A blog, on the other hand, can be a real addition to a cv if it's thoughtful and, again, adds value to the field (e.g. links to new methods or evaluations of those methods) , to outreach about science, or has other valuable attributes. However, this is still a "frosting on the cake" sort of endeavor. It can't substitute for excellent, high-impact, reviewed papers.
I use twitter for more than just work, and would never include my handle on a CV. I use protected tweets too -- I consume broadly, but only tweet things to a very small circle of real life friend accounts.
I don't think I use twitter as effectively as other scientists, but I can follow 20+ accounts of my funding agencies and related professional organizations.
Absolutely not. As other posters said, it really can only hurt you. Especially when you think of the composition of your normal search committee -- almost all distinguished/full profs who likely have never heard of twitter or do not understand it, with a token assistant prof (I've played this role!) on the committee who will have a relatively weak voice as they don't want to piss anyone off. If the committee does actually look at your tweets there are really three possibilities: 1) it does not sway their opinion of you either way, 2) they'll believe you are wasting your time or 3) they will find something they believe to be objectionable.
Is this a stupid mentality? yes. Is it reality? yes.
I use Twitter for fun, mostly, so, no, I wouldn't put it on my CV.
I occasionally do a bit of blogging under my full name for professional organizations. That gets listed under "Professional Service", which is after education, employment, publications, grants, and invited talks (i.e. pretty low on the list).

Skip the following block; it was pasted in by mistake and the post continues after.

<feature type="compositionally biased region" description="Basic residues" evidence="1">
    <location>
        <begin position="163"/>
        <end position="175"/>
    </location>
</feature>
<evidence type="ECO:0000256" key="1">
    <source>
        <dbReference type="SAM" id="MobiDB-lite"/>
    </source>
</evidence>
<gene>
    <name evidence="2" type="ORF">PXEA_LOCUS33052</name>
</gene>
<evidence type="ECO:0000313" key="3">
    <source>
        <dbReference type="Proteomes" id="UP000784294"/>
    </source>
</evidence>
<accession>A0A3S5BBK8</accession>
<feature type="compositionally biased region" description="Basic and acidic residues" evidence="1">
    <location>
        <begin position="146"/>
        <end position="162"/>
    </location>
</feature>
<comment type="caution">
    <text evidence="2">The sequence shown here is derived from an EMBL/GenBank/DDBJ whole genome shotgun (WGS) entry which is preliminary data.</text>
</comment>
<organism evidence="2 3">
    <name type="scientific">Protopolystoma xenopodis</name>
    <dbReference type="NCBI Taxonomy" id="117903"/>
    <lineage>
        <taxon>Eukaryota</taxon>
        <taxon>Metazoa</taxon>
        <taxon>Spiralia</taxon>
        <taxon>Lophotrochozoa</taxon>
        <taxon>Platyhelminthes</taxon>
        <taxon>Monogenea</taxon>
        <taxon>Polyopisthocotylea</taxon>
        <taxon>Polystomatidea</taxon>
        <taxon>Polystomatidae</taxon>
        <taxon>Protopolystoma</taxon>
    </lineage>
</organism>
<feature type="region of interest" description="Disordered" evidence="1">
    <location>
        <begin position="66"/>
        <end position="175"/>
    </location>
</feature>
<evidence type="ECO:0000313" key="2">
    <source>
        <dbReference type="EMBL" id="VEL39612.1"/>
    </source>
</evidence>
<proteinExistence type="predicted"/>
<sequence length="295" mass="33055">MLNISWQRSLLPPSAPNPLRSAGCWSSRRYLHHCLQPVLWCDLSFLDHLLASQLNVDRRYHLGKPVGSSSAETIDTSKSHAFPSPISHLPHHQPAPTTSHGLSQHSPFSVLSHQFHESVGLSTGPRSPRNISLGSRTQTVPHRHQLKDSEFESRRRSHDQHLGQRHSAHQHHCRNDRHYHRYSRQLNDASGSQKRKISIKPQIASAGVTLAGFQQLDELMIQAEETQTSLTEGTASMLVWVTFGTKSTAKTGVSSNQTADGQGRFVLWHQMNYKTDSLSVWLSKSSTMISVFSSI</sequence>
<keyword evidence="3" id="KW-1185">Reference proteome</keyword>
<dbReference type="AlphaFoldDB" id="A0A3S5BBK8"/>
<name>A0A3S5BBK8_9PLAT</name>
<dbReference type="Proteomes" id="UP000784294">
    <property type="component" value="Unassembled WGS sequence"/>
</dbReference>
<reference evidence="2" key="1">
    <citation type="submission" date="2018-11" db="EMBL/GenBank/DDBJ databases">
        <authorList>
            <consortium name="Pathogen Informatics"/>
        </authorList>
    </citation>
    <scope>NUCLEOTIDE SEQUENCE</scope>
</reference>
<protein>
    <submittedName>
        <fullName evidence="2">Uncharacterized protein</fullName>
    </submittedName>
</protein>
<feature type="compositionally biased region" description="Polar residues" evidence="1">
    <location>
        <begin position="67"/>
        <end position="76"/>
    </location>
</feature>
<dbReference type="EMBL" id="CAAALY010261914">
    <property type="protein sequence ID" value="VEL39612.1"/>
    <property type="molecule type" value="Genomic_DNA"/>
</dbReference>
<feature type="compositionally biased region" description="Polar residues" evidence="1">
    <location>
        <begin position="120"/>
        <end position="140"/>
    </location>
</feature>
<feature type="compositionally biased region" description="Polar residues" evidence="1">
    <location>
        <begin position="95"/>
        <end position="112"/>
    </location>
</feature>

Definitely. Not. Because like Bashir I am also rocking a pseudonym, but also because in my field I'm 90% sure that would result in my application being taken much less seriously.
No, of course not, given my snarkery. I mean, it's not libel or anything likely to get anyone sued, so I'm not terrified of anyone finding me on twitter. But there's too many RTs of adorable animal pics for it to work in my favor.
That said if I were thinking about joining a lab and the prof listed it on their website, I'd consider that a huge pro (even if it was only adorable animal RTs. Maybe especially then).
Twitter "influence" is fucken delusional. If anyone put this kind of nonsense on their CV--akin to "I pitched a no-hitter in my renasissance faire softball t-ball league"--it would make me seriously question their perception of reality.
But what about their Klout score PP? You'd put that on, right?
Of course I'd include my Twitter handle. It's information. I'm a scientist. Scientists like information.
Olde fuckes like me control shitte that twittering young fucke imbeciles want access to. I am a scientist and I do like information, and if you inform me that you are a twittering dumshitte by putting your twittering handle on your CV, it will reflect poorly on your judgment and perception of reality.
You know, CPP, repressing your emotions like that can't be healthy. Let it out. Just let it out.
Really, AME Mason, you think people who don't have Facebook or twitter accounts are dinged for that? When hiring, I google names and not yet have I come across a Facebook account that made me want to hire that person. It's more likely to do harm than good, in my opinion.
Maybe the strategic thing to do instead would be to do some digging at every place you're applying and make sure you're following (and engaging if possible - I don't fully understand how Twitter works) any faculty in the department. If there are any.
I think it would be creepy if I a job candidate followed me and tried to engage right before their interview. How about just doing what everyone expects and show up and interview well?
How about just doing what everyone expects and show up and interview well?
Yeah. And how about keeping your bizarre and pointless personal hobbies that make you seem like an immature jaggeoffe off your motherfucken CV, too?
One could fuck up the views of the committee more number of ways than to make a positive impression.
It takes only one tweet to fuck you up !
OTOH, if you only used a Twitter account for science outreach and related professional activities, and you were applying for a job where outreach or related activities were a substantial portion of the responsibilities, listing the Twitter handle would be quite appropriate.